Panzer Dragoon 1k


This article introduces my journey into the JS1K world and a few tricks I've used for my entry "Panzer Dragoon 1k" (source).

Welcome to the world of hacks, tricks and getting-things-done-at-any-price. You will turn the worst JavaScript practices and ugliest JavaScript facts to your advantage. Welcome to the world where coding the bad way is satisfying!

Panzer Dragoon 1k

Panzer Dragoon Original Game


JS1K is a competition where you have to make a demo (or a game, or anything) in less than 1 kilobytes of JavaScript: less than 1024 characters of source code.

To reach that goal you will need ideas, JS ninja tricks and most important: patience and perseverance! But really, anyone can participate.

I recommend that you take a look at and browse the existing entries. There is awesome guys participating to this yearly event, I had the chance to meet some of them at DemoJS 2013 Paris event. Also checkout which contains some very good examples of crazy short demos.


But first things first: you need tools to minimize source code (it can simply be removing comments and spaces, minifiers, or it can be much more crazy tools like crushers).

Personally, I'm using:

cat source.js | uglifyjs -c unused=false | tee minified.js | jscrush > crushed.js && wc -c *.js

This small homemade command (to use in a npm script) results for my game in:

    1019 crushed.js
    1756 minified.js
    7241 source.js

If you are interested, I've made this toolkit available in a complete boilerplate that you can easily fork for your own usage:

P.S. jscrush is a npm module that you can directly use from the CLI but it is a port of the awesome

The beginning: Saving bytes

It quickly becomes frustrating to compete in JS1K because you are basically trying to put a cow in a car (or an elephant if you are ambitious!). But this frustration actually becomes addictive!

Saving bytes is your job - once you get your first working prototype, and inevitably blow your byte limit.

When you reach that limit, a good idea is to practice an "add feature -> remove code" development loop that really makes you think hard about your ultimate goal, and helps improve your entry.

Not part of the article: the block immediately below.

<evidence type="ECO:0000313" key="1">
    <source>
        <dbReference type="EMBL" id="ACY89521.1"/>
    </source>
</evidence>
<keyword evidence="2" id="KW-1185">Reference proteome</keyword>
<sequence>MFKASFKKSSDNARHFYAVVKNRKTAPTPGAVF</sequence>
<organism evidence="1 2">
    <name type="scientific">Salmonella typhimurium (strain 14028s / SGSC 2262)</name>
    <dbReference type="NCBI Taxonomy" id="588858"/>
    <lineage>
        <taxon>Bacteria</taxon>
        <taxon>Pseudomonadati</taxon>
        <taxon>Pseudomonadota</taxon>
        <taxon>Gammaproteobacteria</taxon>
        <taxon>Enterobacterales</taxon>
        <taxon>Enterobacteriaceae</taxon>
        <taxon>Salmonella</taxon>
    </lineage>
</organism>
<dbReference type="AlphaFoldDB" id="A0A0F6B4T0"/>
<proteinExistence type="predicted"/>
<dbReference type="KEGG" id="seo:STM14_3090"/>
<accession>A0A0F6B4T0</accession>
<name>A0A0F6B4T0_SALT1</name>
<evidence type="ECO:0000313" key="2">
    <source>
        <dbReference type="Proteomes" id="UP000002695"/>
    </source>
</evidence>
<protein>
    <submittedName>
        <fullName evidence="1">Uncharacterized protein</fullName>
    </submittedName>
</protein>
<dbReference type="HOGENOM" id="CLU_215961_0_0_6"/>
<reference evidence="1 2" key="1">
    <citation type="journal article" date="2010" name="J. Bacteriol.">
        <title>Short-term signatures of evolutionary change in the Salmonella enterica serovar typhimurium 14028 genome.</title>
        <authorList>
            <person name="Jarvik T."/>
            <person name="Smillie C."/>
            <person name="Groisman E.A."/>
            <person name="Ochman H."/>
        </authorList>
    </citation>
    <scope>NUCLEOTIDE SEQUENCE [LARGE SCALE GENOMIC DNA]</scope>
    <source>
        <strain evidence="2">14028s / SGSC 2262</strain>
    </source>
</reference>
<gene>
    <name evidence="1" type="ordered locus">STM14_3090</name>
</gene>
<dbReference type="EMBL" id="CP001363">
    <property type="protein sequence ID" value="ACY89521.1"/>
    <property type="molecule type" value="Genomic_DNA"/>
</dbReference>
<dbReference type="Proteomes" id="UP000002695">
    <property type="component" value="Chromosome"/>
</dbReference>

The JS1K-based development: Adding more and more features, figuring out how to fill everything in, re-thinking your demo to only keep the essential features. This will keep making your demo better.

You have to make a very hard choice: Which feature to remove? It is all about budget, not in term of money but in term of bytes! A bit like in daily life: making choices with limited resources!


JSCrush is a crazy tool you may want to use to go deeper in the bytes reducing.

It basically implements a compression algorithm which is based on substring occurences. The challenge of such a tool is not only to make a good compression but to make a very small decompressor embedded in the result code because this decompressor might be an overhead (~ +60 bytes with small code).

If you are using JSCrush which I recommend for saving extra bytes, you may want to use some tricks to go even further with it!

The first time, you usually can save about 20% of bytes with classic 1k minified code. But if you optimize your code for JSCrush, you can save much more! I've achieved about a 40% code reduction in my demo!

Most of the tricks is about finding code patterns (same succession of JavaScript source code characters) and trying to duplicate them.

When I say duplicating code, it is really about DUPLICATING code!

Once "indexed", a duplicated code is likely to just take one more byte in the final crushed JavaScript!

Some tips and tricks

This section will share with you a non-exhaustive list of tricks. I'm not going to talk so much about the basic and classic ones, but a few novel ones that I found to work well in my entry. You may prefer to directly read the annotated source code of "Panzer Dragoon 1K" instead! Of course, most of those tricks work closely with the | minify | jscrush transformation.

Careful! Some tricks might be counter-intuitive as first glance, again it ties-in with the way JSCrush is working.

Reduce your language

All existing functions and properties are costly in bytes, each time you use another one, it definitely add bytes. To save bytes, you have to limit your set of functions/properties to use or find ways to access them indirectly.

  • Use as few variables as you can: this is valid in computer science in general: the best systems are those with the fewest possible variables (states). if one variable can be computed out of others, it should be removed. Also consider allocating some temporary variables to re-use like in an assembly registry (e.g. i, j).